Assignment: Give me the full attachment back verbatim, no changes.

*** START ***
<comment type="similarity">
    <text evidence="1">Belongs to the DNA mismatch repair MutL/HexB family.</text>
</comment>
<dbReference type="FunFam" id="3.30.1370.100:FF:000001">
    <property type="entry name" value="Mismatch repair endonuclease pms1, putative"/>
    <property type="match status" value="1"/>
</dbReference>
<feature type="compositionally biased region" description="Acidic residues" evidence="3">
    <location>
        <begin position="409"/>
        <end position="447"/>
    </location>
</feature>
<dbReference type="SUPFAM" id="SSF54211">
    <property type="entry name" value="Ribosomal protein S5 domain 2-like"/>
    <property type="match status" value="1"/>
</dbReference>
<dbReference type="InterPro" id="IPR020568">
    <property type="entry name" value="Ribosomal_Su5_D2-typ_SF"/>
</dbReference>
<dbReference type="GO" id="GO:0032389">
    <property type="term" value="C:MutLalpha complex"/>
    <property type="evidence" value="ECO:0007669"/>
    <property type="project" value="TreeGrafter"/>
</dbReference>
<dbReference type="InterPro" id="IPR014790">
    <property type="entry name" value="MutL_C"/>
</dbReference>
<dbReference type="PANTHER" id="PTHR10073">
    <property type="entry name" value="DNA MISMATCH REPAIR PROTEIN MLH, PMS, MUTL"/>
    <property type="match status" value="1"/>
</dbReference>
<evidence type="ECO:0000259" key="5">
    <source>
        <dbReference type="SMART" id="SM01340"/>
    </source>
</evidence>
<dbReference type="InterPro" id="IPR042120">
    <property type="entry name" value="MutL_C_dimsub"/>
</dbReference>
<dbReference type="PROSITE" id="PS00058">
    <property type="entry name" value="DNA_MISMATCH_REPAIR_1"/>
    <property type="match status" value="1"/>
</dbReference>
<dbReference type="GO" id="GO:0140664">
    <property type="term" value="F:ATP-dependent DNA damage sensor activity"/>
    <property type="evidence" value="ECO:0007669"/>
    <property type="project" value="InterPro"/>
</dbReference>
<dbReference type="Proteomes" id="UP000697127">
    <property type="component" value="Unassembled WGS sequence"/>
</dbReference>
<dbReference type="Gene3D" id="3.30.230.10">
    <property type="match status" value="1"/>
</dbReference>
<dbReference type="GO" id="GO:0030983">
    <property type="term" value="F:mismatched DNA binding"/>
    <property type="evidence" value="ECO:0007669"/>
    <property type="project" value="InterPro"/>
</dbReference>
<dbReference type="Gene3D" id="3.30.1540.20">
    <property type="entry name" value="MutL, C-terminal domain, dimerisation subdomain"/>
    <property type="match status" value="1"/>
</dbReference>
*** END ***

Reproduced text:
<comment type="similarity">
    <text evidence="1">Belongs to the DNA mismatch repair MutL/HexB family.</text>
</comment>
<dbReference type="FunFam" id="3.30.1370.100:FF:000001">
    <property type="entry name" value="Mismatch repair endonuclease pms1, putative"/>
    <property type="match status" value="1"/>
</dbReference>
<feature type="compositionally biased region" description="Acidic residues" evidence="3">
    <location>
        <begin position="409"/>
        <end position="447"/>
    </location>
</feature>
<dbReference type="SUPFAM" id="SSF54211">
    <property type="entry name" value="Ribosomal protein S5 domain 2-like"/>
    <property type="match status" value="1"/>
</dbReference>
<dbReference type="InterPro" id="IPR020568">
    <property type="entry name" value="Ribosomal_Su5_D2-typ_SF"/>
</dbReference>
<dbReference type="GO" id="GO:0032389">
    <property type="term" value="C:MutLalpha complex"/>
    <property type="evidence" value="ECO:0007669"/>
    <property type="project" value="TreeGrafter"/>
</dbReference>
<dbReference type="InterPro" id="IPR014790">
    <property type="entry name" value="MutL_C"/>
</dbReference>
<dbReference type="PANTHER" id="PTHR10073">
    <property type="entry name" value="DNA MISMATCH REPAIR PROTEIN MLH, PMS, MUTL"/>
    <property type="match status" value="1"/>
</dbReference>
<evidence type="ECO:0000259" key="5">
    <source>
        <dbReference type="SMART" id="SM01340"/>
    </source>
</evidence>
<dbReference type="InterPro" id="IPR042120">
    <property type="entry name" value="MutL_C_dimsub"/>
</dbReference>
<dbReference type="PROSITE" id="PS00058">
    <property type="entry name" value="DNA_MISMATCH_REPAIR_1"/>
    <property type="match status" value="1"/>
</dbReference>
<dbReference type="GO" id="GO:0140664">
    <property type="term" value="F:ATP-dependent DNA damage sensor activity"/>
    <property type="evidence" value="ECO:0007669"/>
    <property type="project" value="InterPro"/>
</dbReference>
<dbReference type="Proteomes" id="UP000697127">
    <property type="component" value="Unassembled WGS sequence"/>
</dbReference>
<dbReference type="Gene3D" id="3.30.230.10">
    <property type="match status" value="1"/>
</dbReference>
<dbReference type="GO" id="GO:0030983">
    <property type="term" value="F:mismatched DNA binding"/>
    <property type="evidence" value="ECO:0007669"/>
    <property type="project" value="InterPro"/>
</dbReference>
<dbReference type="Gene3D" id="3.30.1540.20">
    <property type="entry name" value="MutL, C-terminal domain, dimerisation subdomain"/>
    <property type="match status" value="1"/>
</dbReference>